This situation affecting some of the base units has tormented metrologists for years and is thus, at the same time, an enormous incentive to look for solutions. Just like for the second and the metre, fundamental constants might change everything for the better. As soon as a connection between a base unit and a fundamental constant is found, the old definition can be shelved, as long as (and this is where the actual crux of the issue lies) precisely this fundamental constant is known with sufficiently good accuracy, i.e. can be measured with precisely this accuracy. In the laboratories of the National Metrology Institutes (NMIs), experiments on measuring these selected fundamental constants are therefore currently being undertaken. And meanwhile the results are so promising that the International Committee for Weights and Measures passed clear resolutions for a new system of units at its last General Conference in November 2014: in all likelihood the new definitions will come into force at the next General Conference in 2018 and thus be binding for all 55 Member States and 41 Associates of the Metre Convention.

The remaining time until the next General Conference will now be used in all large NMIs for preparing the redefinitions experimentally. At PTB all the base units are hot research areas: PTB's results of measuring the fundamental constants for the new kilogram (Planck constant), the new mole (Avogadro constant ) and the new kelvin (Boltzmann constant) as well as the realization of the new ampere (elementary charge per second) are key results for the redefinitions.

Your contact at PTB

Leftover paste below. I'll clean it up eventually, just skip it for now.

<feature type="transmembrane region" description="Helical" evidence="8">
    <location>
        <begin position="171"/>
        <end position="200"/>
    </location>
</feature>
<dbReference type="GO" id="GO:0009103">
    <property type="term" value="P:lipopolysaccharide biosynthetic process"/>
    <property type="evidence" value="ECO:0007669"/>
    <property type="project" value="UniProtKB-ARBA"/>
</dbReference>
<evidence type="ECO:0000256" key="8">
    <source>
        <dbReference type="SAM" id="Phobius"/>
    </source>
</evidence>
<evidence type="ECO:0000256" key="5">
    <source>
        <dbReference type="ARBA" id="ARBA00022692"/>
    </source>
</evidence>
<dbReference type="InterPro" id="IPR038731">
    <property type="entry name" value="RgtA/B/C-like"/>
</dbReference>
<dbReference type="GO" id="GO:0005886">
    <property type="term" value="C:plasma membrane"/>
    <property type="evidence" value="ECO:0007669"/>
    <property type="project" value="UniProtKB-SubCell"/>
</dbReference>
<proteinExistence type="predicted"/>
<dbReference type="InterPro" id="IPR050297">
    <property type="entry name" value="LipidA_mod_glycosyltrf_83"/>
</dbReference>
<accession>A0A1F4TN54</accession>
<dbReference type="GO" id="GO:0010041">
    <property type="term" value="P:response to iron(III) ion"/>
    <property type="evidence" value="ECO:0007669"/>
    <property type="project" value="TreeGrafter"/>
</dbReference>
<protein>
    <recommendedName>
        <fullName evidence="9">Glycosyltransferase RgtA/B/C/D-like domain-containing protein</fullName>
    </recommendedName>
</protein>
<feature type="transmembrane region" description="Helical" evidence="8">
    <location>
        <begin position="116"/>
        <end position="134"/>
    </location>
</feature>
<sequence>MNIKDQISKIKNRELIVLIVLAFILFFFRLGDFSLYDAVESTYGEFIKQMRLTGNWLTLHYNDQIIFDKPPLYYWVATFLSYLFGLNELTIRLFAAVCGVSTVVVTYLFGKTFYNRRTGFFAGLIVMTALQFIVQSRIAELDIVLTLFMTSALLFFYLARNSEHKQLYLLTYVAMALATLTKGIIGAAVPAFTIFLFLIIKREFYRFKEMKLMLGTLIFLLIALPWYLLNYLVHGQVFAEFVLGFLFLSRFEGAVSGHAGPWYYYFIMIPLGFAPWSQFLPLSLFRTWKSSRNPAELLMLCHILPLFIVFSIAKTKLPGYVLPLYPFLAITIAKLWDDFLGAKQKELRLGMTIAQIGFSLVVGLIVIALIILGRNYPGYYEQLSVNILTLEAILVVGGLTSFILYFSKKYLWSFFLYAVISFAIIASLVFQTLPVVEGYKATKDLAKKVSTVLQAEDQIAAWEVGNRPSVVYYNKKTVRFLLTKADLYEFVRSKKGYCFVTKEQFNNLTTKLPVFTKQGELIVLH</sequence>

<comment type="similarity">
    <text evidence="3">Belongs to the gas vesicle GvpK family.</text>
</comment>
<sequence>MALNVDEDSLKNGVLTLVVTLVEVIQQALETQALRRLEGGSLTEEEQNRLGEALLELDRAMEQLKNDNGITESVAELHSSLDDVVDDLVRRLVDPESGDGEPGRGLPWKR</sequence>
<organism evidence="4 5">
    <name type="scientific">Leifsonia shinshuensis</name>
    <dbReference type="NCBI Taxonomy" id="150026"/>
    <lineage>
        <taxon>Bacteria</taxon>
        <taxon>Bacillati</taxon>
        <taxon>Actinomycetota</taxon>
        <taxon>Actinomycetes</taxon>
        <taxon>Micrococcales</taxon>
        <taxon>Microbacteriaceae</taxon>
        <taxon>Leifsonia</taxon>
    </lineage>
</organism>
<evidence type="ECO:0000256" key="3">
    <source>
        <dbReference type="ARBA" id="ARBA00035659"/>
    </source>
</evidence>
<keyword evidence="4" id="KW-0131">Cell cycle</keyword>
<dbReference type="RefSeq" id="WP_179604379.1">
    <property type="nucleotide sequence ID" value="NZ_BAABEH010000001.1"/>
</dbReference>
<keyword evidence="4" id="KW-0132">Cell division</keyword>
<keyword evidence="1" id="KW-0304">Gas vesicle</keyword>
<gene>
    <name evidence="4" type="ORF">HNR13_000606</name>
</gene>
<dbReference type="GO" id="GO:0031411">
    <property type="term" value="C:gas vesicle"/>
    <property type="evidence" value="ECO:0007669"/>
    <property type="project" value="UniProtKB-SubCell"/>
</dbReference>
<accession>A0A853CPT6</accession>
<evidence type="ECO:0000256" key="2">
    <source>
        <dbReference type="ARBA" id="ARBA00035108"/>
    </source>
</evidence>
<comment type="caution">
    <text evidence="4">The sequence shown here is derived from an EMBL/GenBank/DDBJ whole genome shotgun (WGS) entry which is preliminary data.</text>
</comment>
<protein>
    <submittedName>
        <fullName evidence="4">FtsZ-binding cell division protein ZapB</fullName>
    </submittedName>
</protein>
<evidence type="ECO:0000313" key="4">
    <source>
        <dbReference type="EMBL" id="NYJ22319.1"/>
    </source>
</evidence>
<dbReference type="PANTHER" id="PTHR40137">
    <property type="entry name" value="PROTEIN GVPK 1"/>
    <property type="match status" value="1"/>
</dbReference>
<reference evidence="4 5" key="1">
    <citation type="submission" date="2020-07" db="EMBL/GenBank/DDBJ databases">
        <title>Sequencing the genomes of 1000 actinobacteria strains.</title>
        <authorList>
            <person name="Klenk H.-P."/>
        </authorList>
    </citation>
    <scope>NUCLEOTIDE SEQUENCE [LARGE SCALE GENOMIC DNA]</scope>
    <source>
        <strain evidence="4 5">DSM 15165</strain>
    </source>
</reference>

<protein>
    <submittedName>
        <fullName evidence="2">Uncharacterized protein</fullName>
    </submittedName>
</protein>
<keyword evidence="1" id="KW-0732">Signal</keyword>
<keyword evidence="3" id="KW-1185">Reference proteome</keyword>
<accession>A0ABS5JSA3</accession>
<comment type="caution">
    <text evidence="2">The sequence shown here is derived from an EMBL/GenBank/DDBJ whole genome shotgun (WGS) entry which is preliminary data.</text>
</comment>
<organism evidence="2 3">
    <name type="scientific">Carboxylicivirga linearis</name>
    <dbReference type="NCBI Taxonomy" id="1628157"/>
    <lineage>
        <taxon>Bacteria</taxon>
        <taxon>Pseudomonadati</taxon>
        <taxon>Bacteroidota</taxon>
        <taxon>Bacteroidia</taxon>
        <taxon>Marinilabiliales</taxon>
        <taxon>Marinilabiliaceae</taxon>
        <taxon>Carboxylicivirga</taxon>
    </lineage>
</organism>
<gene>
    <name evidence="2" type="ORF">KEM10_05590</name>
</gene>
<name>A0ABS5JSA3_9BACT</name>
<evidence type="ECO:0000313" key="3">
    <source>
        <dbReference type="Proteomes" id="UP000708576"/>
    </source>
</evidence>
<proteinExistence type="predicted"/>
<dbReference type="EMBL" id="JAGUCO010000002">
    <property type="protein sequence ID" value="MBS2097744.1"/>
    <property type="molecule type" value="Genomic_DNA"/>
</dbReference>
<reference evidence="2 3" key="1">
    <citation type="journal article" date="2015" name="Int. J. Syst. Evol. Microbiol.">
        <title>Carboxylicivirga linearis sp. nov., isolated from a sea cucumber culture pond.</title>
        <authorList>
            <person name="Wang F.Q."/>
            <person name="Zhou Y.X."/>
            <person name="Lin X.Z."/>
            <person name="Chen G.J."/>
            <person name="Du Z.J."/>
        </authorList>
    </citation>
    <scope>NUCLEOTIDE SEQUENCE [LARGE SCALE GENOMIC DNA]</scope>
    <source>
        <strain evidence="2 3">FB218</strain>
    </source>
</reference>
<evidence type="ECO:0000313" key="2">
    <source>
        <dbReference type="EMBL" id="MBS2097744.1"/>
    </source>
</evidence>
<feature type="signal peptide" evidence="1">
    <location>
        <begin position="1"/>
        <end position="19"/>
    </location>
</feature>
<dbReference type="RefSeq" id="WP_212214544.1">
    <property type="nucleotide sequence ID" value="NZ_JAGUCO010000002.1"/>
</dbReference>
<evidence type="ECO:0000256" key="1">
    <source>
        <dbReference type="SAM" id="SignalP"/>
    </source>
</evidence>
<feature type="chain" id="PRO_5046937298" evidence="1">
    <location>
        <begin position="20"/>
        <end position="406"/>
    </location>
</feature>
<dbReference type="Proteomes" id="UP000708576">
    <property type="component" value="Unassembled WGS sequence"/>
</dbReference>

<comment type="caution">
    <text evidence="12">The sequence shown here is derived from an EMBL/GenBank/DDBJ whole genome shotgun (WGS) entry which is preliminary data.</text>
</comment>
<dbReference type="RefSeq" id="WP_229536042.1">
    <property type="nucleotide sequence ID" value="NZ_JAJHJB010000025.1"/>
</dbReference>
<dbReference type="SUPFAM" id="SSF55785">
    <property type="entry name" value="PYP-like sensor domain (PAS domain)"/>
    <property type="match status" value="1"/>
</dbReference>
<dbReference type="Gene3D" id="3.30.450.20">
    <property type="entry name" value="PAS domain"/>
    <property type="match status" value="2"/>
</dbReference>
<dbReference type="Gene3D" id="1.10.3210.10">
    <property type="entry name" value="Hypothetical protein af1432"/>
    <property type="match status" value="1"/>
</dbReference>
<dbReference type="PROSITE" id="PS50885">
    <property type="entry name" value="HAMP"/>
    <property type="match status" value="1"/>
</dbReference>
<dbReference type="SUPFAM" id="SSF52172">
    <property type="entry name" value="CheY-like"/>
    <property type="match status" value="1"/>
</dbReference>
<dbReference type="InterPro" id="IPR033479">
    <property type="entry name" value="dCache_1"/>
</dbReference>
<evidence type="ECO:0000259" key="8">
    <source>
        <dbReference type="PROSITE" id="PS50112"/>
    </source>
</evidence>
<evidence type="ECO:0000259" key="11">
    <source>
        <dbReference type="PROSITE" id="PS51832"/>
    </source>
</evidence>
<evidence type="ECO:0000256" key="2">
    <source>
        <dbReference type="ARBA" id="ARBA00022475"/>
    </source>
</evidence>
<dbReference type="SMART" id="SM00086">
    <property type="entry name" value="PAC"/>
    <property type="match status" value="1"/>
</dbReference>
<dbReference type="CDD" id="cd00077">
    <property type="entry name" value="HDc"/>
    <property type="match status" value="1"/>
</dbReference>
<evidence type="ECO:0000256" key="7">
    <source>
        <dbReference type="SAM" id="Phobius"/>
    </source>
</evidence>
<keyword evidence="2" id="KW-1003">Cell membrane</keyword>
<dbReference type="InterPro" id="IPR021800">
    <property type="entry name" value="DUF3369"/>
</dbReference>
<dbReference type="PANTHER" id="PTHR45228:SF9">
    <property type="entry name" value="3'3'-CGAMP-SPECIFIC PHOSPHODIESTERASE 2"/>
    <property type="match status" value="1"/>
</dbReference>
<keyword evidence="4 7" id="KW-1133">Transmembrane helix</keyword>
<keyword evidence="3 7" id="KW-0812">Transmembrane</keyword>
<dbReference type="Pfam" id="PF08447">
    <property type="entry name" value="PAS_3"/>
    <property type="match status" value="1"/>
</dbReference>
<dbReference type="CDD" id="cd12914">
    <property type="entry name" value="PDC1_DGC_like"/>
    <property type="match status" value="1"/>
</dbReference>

Prof. Dr. Joachim Ullrich,
President of PTB and President of the Consultative Committee for Units (CCU),
e-mail: joachim.ullrich@ptb.de,
phone: +49 (0)531 592-1001

Further information is available from:

J. Stenger, J. H. Ullrich, "Für alle Zeiten … und Culturen", Physik Journal 13 (2014) No. 11
Resolutions of the 25th CGPM (General Conference on Weights and Measures): Opens external link in new windowhttp://www.bipm.org/en/cgpm-2014/

Annex:

Fundamental constants for refining the base units in the International System of Units (SI = Système international d'unités)

The planned redefinitions in the SI will join each base unit with a "defining constant" and determine the numerical values for these seven selected constants. A clear one-to-one correspondence exists for the second and the mole. For the other base units, more than one specified constant is needed. For the metre for instance, apart from the speed of light, the caesium reference frequency is also needed. What is important in the framework of the redefinition is that with the determination of the seven constants, all the derived units are automatically defined. Hence the coulomb (as ampere times second) is directly a multiple of the constant "elementary charge".